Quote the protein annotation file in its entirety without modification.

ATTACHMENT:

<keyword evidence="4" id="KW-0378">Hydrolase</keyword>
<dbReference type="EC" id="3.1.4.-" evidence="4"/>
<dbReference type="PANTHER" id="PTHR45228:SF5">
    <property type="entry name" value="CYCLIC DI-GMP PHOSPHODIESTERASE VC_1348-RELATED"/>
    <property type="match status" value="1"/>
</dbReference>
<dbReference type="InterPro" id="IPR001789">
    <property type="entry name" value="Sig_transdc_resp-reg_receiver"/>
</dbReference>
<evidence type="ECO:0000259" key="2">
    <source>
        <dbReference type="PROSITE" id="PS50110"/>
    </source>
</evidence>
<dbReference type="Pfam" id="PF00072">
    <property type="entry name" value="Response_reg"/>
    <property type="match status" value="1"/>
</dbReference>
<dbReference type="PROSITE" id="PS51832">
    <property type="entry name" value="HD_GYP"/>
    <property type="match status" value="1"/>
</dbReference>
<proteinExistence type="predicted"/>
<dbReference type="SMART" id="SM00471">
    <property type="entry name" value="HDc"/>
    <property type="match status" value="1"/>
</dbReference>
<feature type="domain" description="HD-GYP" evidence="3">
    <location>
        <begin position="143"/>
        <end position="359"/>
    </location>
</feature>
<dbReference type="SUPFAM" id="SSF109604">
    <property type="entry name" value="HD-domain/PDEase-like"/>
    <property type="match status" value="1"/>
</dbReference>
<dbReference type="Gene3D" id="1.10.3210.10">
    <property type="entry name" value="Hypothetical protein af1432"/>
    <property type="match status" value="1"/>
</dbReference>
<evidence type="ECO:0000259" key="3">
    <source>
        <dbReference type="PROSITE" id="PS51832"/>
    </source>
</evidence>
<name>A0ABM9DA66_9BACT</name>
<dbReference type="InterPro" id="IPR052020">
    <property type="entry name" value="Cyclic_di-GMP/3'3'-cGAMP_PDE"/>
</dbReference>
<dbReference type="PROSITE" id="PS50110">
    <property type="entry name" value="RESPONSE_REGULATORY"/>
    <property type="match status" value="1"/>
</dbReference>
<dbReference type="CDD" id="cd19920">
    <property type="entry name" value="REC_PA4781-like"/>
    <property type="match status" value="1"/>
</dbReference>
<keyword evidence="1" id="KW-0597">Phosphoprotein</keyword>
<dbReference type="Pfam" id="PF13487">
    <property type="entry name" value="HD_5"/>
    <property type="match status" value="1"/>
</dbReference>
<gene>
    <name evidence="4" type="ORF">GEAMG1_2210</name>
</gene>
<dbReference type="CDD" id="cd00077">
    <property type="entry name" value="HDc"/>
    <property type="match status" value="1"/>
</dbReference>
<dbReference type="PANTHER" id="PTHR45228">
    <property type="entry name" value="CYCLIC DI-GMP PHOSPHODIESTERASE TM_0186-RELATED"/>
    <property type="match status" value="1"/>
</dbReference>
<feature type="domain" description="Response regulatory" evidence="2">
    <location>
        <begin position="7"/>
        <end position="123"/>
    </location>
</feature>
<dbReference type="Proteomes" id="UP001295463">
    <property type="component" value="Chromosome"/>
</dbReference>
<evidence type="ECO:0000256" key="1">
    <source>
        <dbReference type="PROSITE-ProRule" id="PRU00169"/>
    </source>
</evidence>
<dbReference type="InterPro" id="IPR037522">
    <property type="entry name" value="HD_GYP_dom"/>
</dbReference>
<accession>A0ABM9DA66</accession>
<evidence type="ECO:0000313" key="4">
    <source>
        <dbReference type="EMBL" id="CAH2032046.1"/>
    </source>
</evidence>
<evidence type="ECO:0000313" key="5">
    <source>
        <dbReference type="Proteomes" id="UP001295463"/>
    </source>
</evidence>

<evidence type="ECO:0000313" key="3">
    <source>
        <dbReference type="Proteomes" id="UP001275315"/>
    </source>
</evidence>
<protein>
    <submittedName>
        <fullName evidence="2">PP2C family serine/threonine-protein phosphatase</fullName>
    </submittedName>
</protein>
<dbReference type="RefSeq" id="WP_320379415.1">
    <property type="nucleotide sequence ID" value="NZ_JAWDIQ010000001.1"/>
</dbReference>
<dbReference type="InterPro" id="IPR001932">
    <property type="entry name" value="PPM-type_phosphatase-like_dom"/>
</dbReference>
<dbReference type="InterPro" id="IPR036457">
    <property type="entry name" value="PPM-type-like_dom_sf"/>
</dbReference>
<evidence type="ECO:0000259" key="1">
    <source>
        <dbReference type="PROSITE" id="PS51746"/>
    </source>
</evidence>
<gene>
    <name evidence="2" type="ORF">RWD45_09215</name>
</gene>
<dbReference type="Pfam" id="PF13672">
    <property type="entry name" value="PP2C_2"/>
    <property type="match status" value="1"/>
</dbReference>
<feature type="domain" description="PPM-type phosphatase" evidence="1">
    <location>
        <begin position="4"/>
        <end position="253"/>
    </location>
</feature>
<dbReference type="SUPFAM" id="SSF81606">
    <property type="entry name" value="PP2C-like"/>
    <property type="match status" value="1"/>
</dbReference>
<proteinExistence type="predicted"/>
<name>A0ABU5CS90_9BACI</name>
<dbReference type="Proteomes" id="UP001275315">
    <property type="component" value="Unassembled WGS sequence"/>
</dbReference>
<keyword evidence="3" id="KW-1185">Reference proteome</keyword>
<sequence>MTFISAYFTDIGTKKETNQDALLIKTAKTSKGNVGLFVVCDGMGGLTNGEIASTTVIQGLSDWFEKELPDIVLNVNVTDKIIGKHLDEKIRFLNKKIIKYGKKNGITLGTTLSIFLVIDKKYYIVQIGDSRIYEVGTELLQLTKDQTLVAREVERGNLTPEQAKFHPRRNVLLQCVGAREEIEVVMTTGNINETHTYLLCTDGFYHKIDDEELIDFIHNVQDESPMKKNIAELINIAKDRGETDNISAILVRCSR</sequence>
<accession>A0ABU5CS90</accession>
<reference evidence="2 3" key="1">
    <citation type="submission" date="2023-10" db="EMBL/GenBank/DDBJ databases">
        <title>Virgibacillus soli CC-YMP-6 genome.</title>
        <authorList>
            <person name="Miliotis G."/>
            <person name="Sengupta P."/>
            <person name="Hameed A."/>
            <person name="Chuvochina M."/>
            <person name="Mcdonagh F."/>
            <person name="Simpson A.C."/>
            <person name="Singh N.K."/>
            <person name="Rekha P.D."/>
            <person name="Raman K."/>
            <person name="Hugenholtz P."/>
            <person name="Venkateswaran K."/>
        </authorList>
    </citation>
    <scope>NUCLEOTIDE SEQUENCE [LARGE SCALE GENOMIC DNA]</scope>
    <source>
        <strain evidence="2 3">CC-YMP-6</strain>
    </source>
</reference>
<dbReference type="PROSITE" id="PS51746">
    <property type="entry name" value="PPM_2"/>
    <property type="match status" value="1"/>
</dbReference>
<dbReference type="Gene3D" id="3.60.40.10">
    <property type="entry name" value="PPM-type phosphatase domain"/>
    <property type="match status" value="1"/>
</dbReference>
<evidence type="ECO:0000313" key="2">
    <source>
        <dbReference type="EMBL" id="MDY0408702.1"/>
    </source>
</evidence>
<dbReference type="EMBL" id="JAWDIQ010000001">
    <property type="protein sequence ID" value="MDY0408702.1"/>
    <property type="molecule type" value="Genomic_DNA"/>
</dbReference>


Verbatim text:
<keyword evidence="4" id="KW-0378">Hydrolase</keyword>
<dbReference type="EC" id="3.1.4.-" evidence="4"/>
<dbReference type="PANTHER" id="PTHR45228:SF5">
    <property type="entry name" value="CYCLIC DI-GMP PHOSPHODIESTERASE VC_1348-RELATED"/>
    <property type="match status" value="1"/>
</dbReference>
<dbReference type="InterPro" id="IPR001789">
    <property type="entry name" value="Sig_transdc_resp-reg_receiver"/>
</dbReference>
<evidence type="ECO:0000259" key="2">
    <source>
        <dbReference type="PROSITE" id="PS50110"/>
    </source>
</evidence>
<dbReference type="Pfam" id="PF00072">
    <property type="entry name" value="Response_reg"/>
    <property type="match status" value="1"/>
</dbReference>
<dbReference type="PROSITE" id="PS51832">
    <property type="entry name" value="HD_GYP"/>
    <property type="match status" value="1"/>
</dbReference>
<proteinExistence type="predicted"/>
<dbReference type="SMART" id="SM00471">
    <property type="entry name" value="HDc"/>
    <property type="match status" value="1"/>
</dbReference>
<feature type="domain" description="HD-GYP" evidence="3">
    <location>
        <begin position="143"/>
        <end position="359"/>
    </location>
</feature>
<dbReference type="SUPFAM" id="SSF109604">
    <property type="entry name" value="HD-domain/PDEase-like"/>
    <property type="match status" value="1"/>
</dbReference>
<dbReference type="Gene3D" id="1.10.3210.10">
    <property type="entry name" value="Hypothetical protein af1432"/>
    <property type="match status" value="1"/>
</dbReference>
<evidence type="ECO:0000259" key="3">
    <source>
        <dbReference type="PROSITE" id="PS51832"/>
    </source>
</evidence>
<name>A0ABM9DA66_9BACT</name>
<dbReference type="InterPro" id="IPR052020">
    <property type="entry name" value="Cyclic_di-GMP/3'3'-cGAMP_PDE"/>
</dbReference>
<dbReference type="PROSITE" id="PS50110">
    <property type="entry name" value="RESPONSE_REGULATORY"/>
    <property type="match status" value="1"/>
</dbReference>
<dbReference type="CDD" id="cd19920">
    <property type="entry name" value="REC_PA4781-like"/>
    <property type="match status" value="1"/>
</dbReference>
<keyword evidence="1" id="KW-0597">Phosphoprotein</keyword>
<dbReference type="Pfam" id="PF13487">
    <property type="entry name" value="HD_5"/>
    <property type="match status" value="1"/>
</dbReference>
<gene>
    <name evidence="4" type="ORF">GEAMG1_2210</name>
</gene>
<dbReference type="CDD" id="cd00077">
    <property type="entry name" value="HDc"/>
    <property type="match status" value="1"/>
</dbReference>
<dbReference type="PANTHER" id="PTHR45228">
    <property type="entry name" value="CYCLIC DI-GMP PHOSPHODIESTERASE TM_0186-RELATED"/>
    <property type="match status" value="1"/>
</dbReference>
<feature type="domain" description="Response regulatory" evidence="2">
    <location>
        <begin position="7"/>
        <end position="123"/>
    </location>
</feature>
<dbReference type="Proteomes" id="UP001295463">
    <property type="component" value="Chromosome"/>
</dbReference>
<evidence type="ECO:0000256" key="1">
    <source>
        <dbReference type="PROSITE-ProRule" id="PRU00169"/>
    </source>
</evidence>
<dbReference type="InterPro" id="IPR037522">
    <property type="entry name" value="HD_GYP_dom"/>
</dbReference>
<accession>A0ABM9DA66</accession>
<evidence type="ECO:0000313" key="4">
    <source>
        <dbReference type="EMBL" id="CAH2032046.1"/>
    </source>
</evidence>
<evidence type="ECO:0000313" key="5">
    <source>
        <dbReference type="Proteomes" id="UP001295463"/>
    </source>
</evidence>

<evidence type="ECO:0000313" key="3">
    <source>
        <dbReference type="Proteomes" id="UP001275315"/>
    </source>
</evidence>
<protein>
    <submittedName>
        <fullName evidence="2">PP2C family serine/threonine-protein phosphatase</fullName>
    </submittedName>
</protein>
<dbReference type="RefSeq" id="WP_320379415.1">
    <property type="nucleotide sequence ID" value="NZ_JAWDIQ010000001.1"/>
</dbReference>
<dbReference type="InterPro" id="IPR001932">
    <property type="entry name" value="PPM-type_phosphatase-like_dom"/>
</dbReference>
<dbReference type="InterPro" id="IPR036457">
    <property type="entry name" value="PPM-type-like_dom_sf"/>
</dbReference>
<evidence type="ECO:0000259" key="1">
    <source>
        <dbReference type="PROSITE" id="PS51746"/>
    </source>
</evidence>
<gene>
    <name evidence="2" type="ORF">RWD45_09215</name>
</gene>
<dbReference type="Pfam" id="PF13672">
    <property type="entry name" value="PP2C_2"/>
    <property type="match status" value="1"/>
</dbReference>
<feature type="domain" description="PPM-type phosphatase" evidence="1">
    <location>
        <begin position="4"/>
        <end position="253"/>
    </location>
</feature>
<dbReference type="SUPFAM" id="SSF81606">
    <property type="entry name" value="PP2C-like"/>
    <property type="match status" value="1"/>
</dbReference>
<proteinExistence type="predicted"/>
<name>A0ABU5CS90_9BACI</name>
<dbReference type="Proteomes" id="UP001275315">
    <property type="component" value="Unassembled WGS sequence"/>
</dbReference>
<keyword evidence="3" id="KW-1185">Reference proteome</keyword>
<sequence>MTFISAYFTDIGTKKETNQDALLIKTAKTSKGNVGLFVVCDGMGGLTNGEIASTTVIQGLSDWFEKELPDIVLNVNVTDKIIGKHLDEKIRFLNKKIIKYGKKNGITLGTTLSIFLVIDKKYYIVQIGDSRIYEVGTELLQLTKDQTLVAREVERGNLTPEQAKFHPRRNVLLQCVGAREEIEVVMTTGNINETHTYLLCTDGFYHKIDDEELIDFIHNVQDESPMKKNIAELINIAKDRGETDNISAILVRCSR</sequence>
<accession>A0ABU5CS90</accession>
<reference evidence="2 3" key="1">
    <citation type="submission" date="2023-10" db="EMBL/GenBank/DDBJ databases">
        <title>Virgibacillus soli CC-YMP-6 genome.</title>
        <authorList>
            <person name="Miliotis G."/>
            <person name="Sengupta P."/>
            <person name="Hameed A."/>
            <person name="Chuvochina M."/>
            <person name="Mcdonagh F."/>
            <person name="Simpson A.C."/>
            <person name="Singh N.K."/>
            <person name="Rekha P.D."/>
            <person name="Raman K."/>
            <person name="Hugenholtz P."/>
            <person name="Venkateswaran K."/>
        </authorList>
    </citation>
    <scope>NUCLEOTIDE SEQUENCE [LARGE SCALE GENOMIC DNA]</scope>
    <source>
        <strain evidence="2 3">CC-YMP-6</strain>
    </source>
</reference>
<dbReference type="PROSITE" id="PS51746">
    <property type="entry name" value="PPM_2"/>
    <property type="match status" value="1"/>
</dbReference>
<dbReference type="Gene3D" id="3.60.40.10">
    <property type="entry name" value="PPM-type phosphatase domain"/>
    <property type="match status" value="1"/>
</dbReference>
<evidence type="ECO:0000313" key="2">
    <source>
        <dbReference type="EMBL" id="MDY0408702.1"/>
    </source>
</evidence>
<dbReference type="EMBL" id="JAWDIQ010000001">
    <property type="protein sequence ID" value="MDY0408702.1"/>
    <property type="molecule type" value="Genomic_DNA"/>
</dbReference>